Flexible computations in the brain

Discovering computational principles that drive information processing in the brain is critical to understanding neural correlates of sensory processing, brain-state and behavior. We investigate the principles of flexible computations in the brain in several neural substrates: 

The consequences of excitatory-inhibitory interactions for flexible computations. 

We develop biophysical and phenomenological models of excitatory (E) and inhibitory (I) signaling interactions that are constrained by the functional architecture of neural components — from E/I synapses in individual neurons to E-I networks at the mesoscopic scale (hundreds to thousands of neurons) —  to unveil principles of flexible information processing in the cortex. 

Functional connectivity motifs that underlie flexible computations.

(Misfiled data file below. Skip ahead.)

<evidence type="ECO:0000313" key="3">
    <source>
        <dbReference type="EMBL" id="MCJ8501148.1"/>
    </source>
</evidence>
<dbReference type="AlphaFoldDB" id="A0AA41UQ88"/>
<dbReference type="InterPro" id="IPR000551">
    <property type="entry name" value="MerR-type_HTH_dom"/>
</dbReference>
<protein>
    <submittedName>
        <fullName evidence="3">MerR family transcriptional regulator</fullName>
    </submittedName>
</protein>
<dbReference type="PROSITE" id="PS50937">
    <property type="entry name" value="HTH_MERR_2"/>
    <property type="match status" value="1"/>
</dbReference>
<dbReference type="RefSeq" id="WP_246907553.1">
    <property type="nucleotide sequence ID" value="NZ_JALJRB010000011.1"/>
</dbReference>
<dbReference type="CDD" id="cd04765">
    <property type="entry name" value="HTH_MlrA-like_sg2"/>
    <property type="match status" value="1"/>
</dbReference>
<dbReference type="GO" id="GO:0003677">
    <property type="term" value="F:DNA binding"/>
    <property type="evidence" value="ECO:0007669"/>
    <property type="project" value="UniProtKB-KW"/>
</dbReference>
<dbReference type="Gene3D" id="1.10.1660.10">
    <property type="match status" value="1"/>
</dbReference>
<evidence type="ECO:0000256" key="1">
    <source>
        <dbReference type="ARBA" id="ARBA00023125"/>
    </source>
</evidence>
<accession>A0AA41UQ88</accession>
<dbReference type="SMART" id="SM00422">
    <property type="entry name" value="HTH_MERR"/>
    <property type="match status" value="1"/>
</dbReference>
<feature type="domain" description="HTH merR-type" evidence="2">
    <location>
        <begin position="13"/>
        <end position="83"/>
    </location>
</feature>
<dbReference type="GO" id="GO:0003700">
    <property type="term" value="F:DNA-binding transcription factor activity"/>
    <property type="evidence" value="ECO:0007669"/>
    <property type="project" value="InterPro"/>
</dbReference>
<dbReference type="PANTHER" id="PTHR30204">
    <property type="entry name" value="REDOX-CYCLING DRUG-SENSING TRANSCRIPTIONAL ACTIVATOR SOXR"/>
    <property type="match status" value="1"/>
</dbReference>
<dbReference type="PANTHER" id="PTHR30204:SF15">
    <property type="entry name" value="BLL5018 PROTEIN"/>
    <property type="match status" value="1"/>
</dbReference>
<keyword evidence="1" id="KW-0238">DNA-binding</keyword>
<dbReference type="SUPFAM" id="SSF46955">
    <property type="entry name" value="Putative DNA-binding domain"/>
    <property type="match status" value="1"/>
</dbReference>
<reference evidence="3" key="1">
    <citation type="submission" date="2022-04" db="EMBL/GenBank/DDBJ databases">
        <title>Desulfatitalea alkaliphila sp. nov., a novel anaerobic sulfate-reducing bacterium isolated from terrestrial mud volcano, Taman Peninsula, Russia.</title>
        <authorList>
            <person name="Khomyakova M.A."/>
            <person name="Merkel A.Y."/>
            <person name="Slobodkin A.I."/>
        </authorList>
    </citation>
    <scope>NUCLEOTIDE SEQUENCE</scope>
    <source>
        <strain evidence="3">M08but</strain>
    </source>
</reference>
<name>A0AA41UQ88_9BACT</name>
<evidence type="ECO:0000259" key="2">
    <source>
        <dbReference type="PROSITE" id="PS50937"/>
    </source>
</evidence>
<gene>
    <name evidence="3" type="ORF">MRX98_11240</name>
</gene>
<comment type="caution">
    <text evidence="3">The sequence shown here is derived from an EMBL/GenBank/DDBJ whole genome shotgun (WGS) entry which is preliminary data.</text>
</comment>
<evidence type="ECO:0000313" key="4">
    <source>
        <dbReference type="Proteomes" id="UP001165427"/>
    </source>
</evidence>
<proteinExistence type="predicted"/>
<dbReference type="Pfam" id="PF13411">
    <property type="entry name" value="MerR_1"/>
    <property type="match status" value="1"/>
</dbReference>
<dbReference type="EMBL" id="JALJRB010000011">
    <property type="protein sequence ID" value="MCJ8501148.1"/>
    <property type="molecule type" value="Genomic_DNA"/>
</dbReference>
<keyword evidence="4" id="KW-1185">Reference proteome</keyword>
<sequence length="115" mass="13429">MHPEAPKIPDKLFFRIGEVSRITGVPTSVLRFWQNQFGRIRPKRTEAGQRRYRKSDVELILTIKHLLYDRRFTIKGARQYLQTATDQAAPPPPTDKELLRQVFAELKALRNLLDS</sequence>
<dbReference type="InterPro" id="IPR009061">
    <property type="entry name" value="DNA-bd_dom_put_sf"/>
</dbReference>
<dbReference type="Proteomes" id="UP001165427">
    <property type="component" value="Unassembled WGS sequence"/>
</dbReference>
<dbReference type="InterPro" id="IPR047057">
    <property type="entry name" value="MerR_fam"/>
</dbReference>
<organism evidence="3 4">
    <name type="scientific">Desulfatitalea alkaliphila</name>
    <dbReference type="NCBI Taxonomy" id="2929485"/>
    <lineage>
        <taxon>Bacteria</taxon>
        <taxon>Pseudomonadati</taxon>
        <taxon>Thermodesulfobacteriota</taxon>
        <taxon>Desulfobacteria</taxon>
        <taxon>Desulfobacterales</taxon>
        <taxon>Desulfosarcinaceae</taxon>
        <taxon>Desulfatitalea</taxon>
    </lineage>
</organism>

We develop computational methods that will allow structurally and biophysically constrained identification of models of neural systems from dense, high-dimensional neural data. The approach is based on statistical modeling and machine learning techniques.

Consequences of molecular organization of neuromodulatory systems for flexible computations.

We employ particle-based computational modeling techniques to study the consequences of  molecular heterogeneity in extracellular space in shaping the spatio-temporal dynamics of volume neurotransmission. 

Past projects

Temporal dynamics of E-I networks 

Dendritic computations

Temporal dynamics of population codes